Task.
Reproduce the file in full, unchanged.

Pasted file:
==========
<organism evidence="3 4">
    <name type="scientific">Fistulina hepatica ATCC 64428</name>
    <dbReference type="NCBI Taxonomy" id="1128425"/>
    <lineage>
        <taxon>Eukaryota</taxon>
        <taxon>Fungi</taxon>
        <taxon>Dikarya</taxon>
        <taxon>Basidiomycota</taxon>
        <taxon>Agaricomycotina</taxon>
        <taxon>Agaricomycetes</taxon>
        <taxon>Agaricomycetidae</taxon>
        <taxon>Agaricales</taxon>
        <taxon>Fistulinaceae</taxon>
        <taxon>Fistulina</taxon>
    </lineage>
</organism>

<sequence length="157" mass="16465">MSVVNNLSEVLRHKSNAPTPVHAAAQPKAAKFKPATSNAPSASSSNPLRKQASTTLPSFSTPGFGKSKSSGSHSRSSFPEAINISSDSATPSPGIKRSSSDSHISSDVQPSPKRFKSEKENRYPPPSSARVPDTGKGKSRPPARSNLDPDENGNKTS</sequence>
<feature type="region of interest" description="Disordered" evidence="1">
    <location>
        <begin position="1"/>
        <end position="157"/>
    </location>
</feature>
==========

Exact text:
<organism evidence="3 4">
    <name type="scientific">Fistulina hepatica ATCC 64428</name>
    <dbReference type="NCBI Taxonomy" id="1128425"/>
    <lineage>
        <taxon>Eukaryota</taxon>
        <taxon>Fungi</taxon>
        <taxon>Dikarya</taxon>
        <taxon>Basidiomycota</taxon>
        <taxon>Agaricomycotina</taxon>
        <taxon>Agaricomycetes</taxon>
        <taxon>Agaricomycetidae</taxon>
        <taxon>Agaricales</taxon>
        <taxon>Fistulinaceae</taxon>
        <taxon>Fistulina</taxon>
    </lineage>
</organism>

<sequence length="157" mass="16465">MSVVNNLSEVLRHKSNAPTPVHAAAQPKAAKFKPATSNAPSASSSNPLRKQASTTLPSFSTPGFGKSKSSGSHSRSSFPEAINISSDSATPSPGIKRSSSDSHISSDVQPSPKRFKSEKENRYPPPSSARVPDTGKGKSRPPARSNLDPDENGNKTS</sequence>
<feature type="region of interest" description="Disordered" evidence="1">
    <location>
        <begin position="1"/>
        <end position="157"/>
    </location>
</feature>